Date   
Re: DCC Track Design for review

Brian Eiland
 






I still don't see "files" on either of these pages??

Sorry, Perhaps I'm just computer 'challenged'
Brian







10 Amp Vs 5 Amp Vs 3 Amps for your layout.

Mark Cartwright
 

Hi all, 


I have more complicated questions... But first I believe we need to agree on some facts, which I am honestly hazy on.
===
First > Depending on your scale > Which amperage is needed and optimized?
Nearly guessing here...
3 amps for N Scale
5 amps for HO Scale
10 Amps for G....
? Or is this even applicable today.
===
Here is the other shoe to drop.... If I have a large layout of over 400 square feet of track stretched around a 21 x 60 foot rectangle. Would it be best to start off at 10 amps and hope the power gets all the way around or use small 3-5 amp boosters for a N Scale layout expecting to run upwards of 12 trains at a time.

Thank you for listening,
:)) Mark

===========
As for fire... I have personally witnessed 12 volt wiring on a 10 amp circuit basically burst into flame as it shorted near a gasoline line. Prior to 1973, it was not unusual to find Manufacturers running 12 volt wiring through the same chase as a gasoline line. A major difference between the 1972 vs the 1973 BMW 2002. Once, I learned this fact many years ago, I tended to be careful in choosing any car made prior to 1973, I wouldn't own a pre-1973 BMW and rewired a 1963 Panel Truck to the wiring diagram of a 1973 BMW 2002. There was also a practice in use  of the old days of varying wiring gauge, even in 110 volt circuits. Again a practice I tried to avoid and will replace a circuit with one type of gauge with fewer splices or connections. This maybe a factor more on a 10 amp circuit than a 3 amp circuit.

I also tend to separate wiring to type and other use. Such communication wiring being separated from power lighting. We have an additional consideration with DCC wiring.

The Construction methods of the day in the 1906 SF Earthquake place natural gas lines in the same pockets at the new to the day electrical wiring. It was fires and explosions which were the most fatal for San Francisco. Sort of like saying it was not the Hurricane but the flood which harmed New Orleans during Katrina then followed by lawlessness.

Meaning > There is a fire extinguisher near my layout and I am working on a fail-proof method of turning off all power to my layout - As I leave the room.

Re: 10 Amp Vs 5 Amp Vs 3 Amps for your layout.

Vollrath, Don <dvollrath@...>
 

Mark,

Your synopsis for power supply amps is good for starters. Include S scale in the 5 amp group and O scale with the 10 amp G scalers. Obviously it is not just the scale, but the physical size of the layout and how many trains you intend to run at the same time that determines the need for power and long voltage loss wiring runs.

 

For your 21 x 60 ft around the room layout, I would split it up to use two 5 amp boosters rather than a single 10 amp unit. Divide the layout into two equally sized booster districts and place each booster roughly midway between the ends of each district to minimize the wiring distance from booster to track droppers. Use 12-14 ga DCC bus wiring. Splitting the booster districts into several circuit breaker protected power district sub-buses to isolate switching areas from main lines is also a good idea. Three 5 amp boosters would be overkill for N scale as you will not need that much power.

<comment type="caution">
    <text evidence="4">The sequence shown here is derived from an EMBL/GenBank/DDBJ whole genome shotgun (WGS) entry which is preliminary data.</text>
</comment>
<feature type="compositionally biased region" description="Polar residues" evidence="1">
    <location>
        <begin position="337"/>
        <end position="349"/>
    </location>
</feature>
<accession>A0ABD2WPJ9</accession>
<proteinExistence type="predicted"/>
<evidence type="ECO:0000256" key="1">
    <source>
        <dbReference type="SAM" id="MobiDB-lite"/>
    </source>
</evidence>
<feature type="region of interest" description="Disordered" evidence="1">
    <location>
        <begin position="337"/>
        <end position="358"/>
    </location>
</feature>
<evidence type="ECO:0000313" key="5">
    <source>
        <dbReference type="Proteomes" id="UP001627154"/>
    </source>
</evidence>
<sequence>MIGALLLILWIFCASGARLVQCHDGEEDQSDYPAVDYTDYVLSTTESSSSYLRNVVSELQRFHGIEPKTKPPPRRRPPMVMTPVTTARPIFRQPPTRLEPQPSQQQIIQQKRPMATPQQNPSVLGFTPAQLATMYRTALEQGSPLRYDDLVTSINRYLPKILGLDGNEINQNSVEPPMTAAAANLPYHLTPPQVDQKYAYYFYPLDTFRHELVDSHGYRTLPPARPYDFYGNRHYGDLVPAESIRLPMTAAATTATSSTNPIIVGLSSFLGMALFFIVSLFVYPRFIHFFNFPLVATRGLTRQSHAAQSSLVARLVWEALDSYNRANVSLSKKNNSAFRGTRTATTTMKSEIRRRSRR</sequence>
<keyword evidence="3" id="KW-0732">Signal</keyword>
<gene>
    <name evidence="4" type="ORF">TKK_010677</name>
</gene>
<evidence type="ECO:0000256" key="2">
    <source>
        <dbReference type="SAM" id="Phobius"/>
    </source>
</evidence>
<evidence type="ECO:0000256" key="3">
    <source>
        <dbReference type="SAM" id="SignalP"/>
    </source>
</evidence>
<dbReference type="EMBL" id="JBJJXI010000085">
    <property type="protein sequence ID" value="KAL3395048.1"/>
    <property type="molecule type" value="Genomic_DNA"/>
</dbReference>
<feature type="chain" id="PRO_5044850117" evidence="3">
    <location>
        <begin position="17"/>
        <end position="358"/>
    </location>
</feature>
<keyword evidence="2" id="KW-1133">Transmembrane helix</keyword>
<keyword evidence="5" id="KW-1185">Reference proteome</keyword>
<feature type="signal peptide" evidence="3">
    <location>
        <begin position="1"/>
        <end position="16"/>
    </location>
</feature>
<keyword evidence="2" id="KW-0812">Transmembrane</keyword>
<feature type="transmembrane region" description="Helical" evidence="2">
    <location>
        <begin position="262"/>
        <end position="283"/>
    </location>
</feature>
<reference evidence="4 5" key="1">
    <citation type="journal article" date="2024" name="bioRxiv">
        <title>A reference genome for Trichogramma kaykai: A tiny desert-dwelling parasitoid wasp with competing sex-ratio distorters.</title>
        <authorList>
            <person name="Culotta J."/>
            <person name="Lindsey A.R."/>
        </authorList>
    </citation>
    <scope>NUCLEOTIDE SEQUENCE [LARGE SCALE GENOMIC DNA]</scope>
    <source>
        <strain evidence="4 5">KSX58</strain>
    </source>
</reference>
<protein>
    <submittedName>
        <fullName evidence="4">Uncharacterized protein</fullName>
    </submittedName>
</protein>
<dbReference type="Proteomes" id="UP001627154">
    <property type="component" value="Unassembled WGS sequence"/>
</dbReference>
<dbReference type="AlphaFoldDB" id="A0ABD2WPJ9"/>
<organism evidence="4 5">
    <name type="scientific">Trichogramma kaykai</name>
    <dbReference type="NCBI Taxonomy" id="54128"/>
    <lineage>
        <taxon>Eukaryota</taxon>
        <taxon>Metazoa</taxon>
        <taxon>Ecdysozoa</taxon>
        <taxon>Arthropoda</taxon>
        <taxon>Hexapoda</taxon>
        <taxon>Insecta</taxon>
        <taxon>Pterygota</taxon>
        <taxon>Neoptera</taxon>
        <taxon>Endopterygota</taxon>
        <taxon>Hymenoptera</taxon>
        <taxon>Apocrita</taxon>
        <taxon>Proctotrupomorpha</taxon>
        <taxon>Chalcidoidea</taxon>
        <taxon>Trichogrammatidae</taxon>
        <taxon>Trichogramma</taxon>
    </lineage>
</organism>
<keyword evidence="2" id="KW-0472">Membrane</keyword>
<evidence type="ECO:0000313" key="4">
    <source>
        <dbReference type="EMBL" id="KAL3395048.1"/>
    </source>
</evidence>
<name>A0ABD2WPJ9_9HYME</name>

DonV

 

From: WiringForDCC@... [mailto:WiringForDCC@...] On Behalf Of marcdecapri@...
Sent: Thursday, January 23, 2014 7:03 AM
To: WiringForDCC@...
Subject: [WiringForDCC] 10 Amp Vs 5 Amp Vs 3 Amps for your layout.

 



Hi all, 

 

I have more complicated questions... But first I believe we need to agree on some facts, which I am honestly hazy on.

===

First > Depending on your scale > Which amperage is needed and optimized?

Nearly guessing here...

3 amps for N Scale

5 amps for HO Scale

10 Amps for G....

? Or is this even applicable today.

===

Here is the other shoe to drop.... If I have a large layout of over 400 square feet of track stretched around a 21 x 60 foot rectangle. Would it be best to start off at 10 amps and hope the power gets all the way around or use small 3-5 amp boosters for a N Scale layout expecting to run upwards of 12 trains at a time.

 

Thank you for listening,

:)) Mark

Re: DCC Track Design for review

Paul O
 

Here is a direct link to the PDF:

http://tinyurl.com/k5pq7xp

 

Paul O

 

 

From: WiringForDCC@... [mailto:WiringForDCC@...] On Behalf Of railandsail
Sent: Thursday, January 23, 2014 4:20 AM
To: WiringForDCC@...
Subject: Re: [WiringForDCC] DCC Track Design for review

 

 

 

 

 

 

 

I still don't see "files" on either of these pages??

 

Sorry, Perhaps I'm just computer 'challenged'

Brian

 

 

 

 

 

 

Re: DCC Track Design for review

Paul O
 

Brian, the file is not on the ‘Wiringfordcc.com’ web site, it on the Yahoo Group WiringforDCC site.

 

Paul O

 

From: WiringForDCC@... [mailto:WiringForDCC@...] On Behalf Of railandsail
Sent: Thursday, January 23, 2014 4:20 AM
To: WiringForDCC@...
Subject: Re: [WiringForDCC] DCC Track Design for review

 

 

 

 

 

 

 

I still don't see "files" on either of these pages??

 

Sorry, Perhaps I'm just computer 'challenged'

Brian

 

 

 

 

 

 

Re: DCC Wiring - Can it cause a fire?

Flash Gordon
 


Steve,

I must admit I was also confused by your use of the term "fouling point" because I was thinking in model scale track laying. I am ashamed for not seeing your logic at first because I was also a real time switchman.

We always had to be sure spotted cars did not foul the main. The method was to stand over the rail with one foot on each side and stick out your arm to be sure it did not touch the car in question.

I have a feeling you were also a railroader do to your reference to the “beanery”. I worked on the “Snake” Southern Pacific in the San Francisco area in the 60’s; specifically the Alameda Belt line.

Thanks for your tip on model railroading and be sure to not walk on the “ball” of the rail.

Headed for the barn,
Ed S